US9256656B2 - Determining reliability of data reports - Google Patents

Determining reliability of data reports Download PDF

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US9256656B2
US9256656B2 US13970725 US201313970725A US9256656B2 US 9256656 B2 US9256656 B2 US 9256656B2 US 13970725 US13970725 US 13970725 US 201313970725 A US201313970725 A US 201313970725A US 9256656 B2 US9256656 B2 US 9256656B2
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data
points
score
trust
routine
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US20150058278A1 (en )
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Michael Fankhauser
Benjamin Halberstadt
Roger Hecker
Ilan Prager
Erel Sharf
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International Business Machines Corp
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International Business Machines Corp
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    • GPHYSICS
    • G06COMPUTING; CALCULATING; COUNTING
    • G06FELECTRIC DIGITAL DATA PROCESSING
    • G06F17/00Digital computing or data processing equipment or methods, specially adapted for specific functions
    • G06F17/30Information retrieval; Database structures therefor ; File system structures therefor
    • G06F17/30286Information retrieval; Database structures therefor ; File system structures therefor in structured data stores
    • G06F17/30557Details of integrating or interfacing systems involving at least one database management system
    • G06F17/30563Details for extract, transform and load [ETL] procedures, e.g. ETL data flows in data warehouses
    • GPHYSICS
    • G06COMPUTING; CALCULATING; COUNTING
    • G06FELECTRIC DIGITAL DATA PROCESSING
    • G06F17/00Digital computing or data processing equipment or methods, specially adapted for specific functions
    • G06F17/30Information retrieval; Database structures therefor ; File system structures therefor
    • G06F17/30286Information retrieval; Database structures therefor ; File system structures therefor in structured data stores
    • G06F17/30289Database design, administration or maintenance
    • G06F17/30303Improving data quality; Data cleansing
    • GPHYSICS
    • G06COMPUTING; CALCULATING; COUNTING
    • G06FELECTRIC DIGITAL DATA PROCESSING
    • G06F17/00Digital computing or data processing equipment or methods, specially adapted for specific functions
    • G06F17/30Information retrieval; Database structures therefor ; File system structures therefor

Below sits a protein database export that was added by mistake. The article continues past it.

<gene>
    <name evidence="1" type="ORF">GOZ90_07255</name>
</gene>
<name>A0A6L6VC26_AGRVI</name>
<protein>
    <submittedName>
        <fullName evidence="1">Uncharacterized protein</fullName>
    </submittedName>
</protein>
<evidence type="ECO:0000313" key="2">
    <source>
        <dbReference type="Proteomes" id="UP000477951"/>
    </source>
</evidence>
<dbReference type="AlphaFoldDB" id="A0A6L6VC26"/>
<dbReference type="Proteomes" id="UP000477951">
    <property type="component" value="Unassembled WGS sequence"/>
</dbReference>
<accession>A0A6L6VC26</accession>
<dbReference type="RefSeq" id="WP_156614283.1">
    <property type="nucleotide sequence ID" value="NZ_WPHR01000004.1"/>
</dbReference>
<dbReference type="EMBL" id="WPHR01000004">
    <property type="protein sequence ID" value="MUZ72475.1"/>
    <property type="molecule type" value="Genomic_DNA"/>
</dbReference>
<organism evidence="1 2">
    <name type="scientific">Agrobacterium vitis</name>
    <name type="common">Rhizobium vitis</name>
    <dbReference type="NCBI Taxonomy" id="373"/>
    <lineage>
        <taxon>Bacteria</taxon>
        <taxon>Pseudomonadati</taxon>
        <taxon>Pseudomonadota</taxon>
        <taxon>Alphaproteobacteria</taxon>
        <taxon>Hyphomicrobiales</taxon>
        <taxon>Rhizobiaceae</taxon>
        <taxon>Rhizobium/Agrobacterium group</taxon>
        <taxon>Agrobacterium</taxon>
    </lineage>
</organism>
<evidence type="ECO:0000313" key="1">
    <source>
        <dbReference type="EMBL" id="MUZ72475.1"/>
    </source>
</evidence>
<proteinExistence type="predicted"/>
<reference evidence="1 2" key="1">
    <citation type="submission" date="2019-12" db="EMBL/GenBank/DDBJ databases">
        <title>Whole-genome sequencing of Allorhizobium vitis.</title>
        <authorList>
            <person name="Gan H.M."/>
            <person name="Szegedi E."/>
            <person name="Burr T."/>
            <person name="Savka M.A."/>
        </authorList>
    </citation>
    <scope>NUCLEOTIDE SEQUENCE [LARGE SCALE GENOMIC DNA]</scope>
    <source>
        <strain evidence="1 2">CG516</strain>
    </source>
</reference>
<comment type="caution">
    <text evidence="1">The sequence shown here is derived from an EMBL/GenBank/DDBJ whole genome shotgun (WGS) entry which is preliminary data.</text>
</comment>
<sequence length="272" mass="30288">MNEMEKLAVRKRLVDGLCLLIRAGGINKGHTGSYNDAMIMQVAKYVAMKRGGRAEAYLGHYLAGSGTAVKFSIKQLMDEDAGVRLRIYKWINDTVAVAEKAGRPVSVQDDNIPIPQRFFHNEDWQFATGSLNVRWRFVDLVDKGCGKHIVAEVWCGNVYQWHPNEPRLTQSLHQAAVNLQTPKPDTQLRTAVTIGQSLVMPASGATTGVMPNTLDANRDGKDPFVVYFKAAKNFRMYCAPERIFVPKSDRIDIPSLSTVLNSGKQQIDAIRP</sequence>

• G06F17/30286Information retrieval; Database structures therefor ; File system structures therefor in structured data stores
    • G06F17/30345Update requests
    • G06F17/30371Ensuring data consistency and integrity

Abstract

A computer implemented system for automatically determining a reliability score of a data report. The system includes a data structure indicative of data lineage that includes data assets flowing into a data report. The system further includes a processor configured to calculate trust scores for data assets based on characteristics of the data assets as well as a data report trust density score indicative of the reliability score of the report based on the calculated trust scores. The system further includes an output device configured to output the calculated data report trust density score.

Description

BACKGROUND

The present disclosure relates generally to business intelligence and, more particularly, to determining reliability of data reports.

Most large enterprises invest in a data warehouse to consolidate critical data. Such a data warehouse is used to facilitate reporting, analysis and decision making systems. The data warehouse is fed from the operational systems of the enterprise which are used to process day-to-day transactions. Once in the data warehouse, the information will then be moved to domain-specific data marts and will be available from there for analytical reporting. The reports help the enterprise and external regulators to see trends, risk exposure, data, etc.

The extraction of data from operational systems and its placement into the data warehouse is usually done using an Extract, Transform and Load (ETL) tool, an example of such a tool being IBM® InfoSphere® DataStage®. The movement of data from the warehouse to a data mart is done with a similar tool. The reports are designed and run using a data reporting tool, an example of such a tool being IBM® Cognos® Enterprise.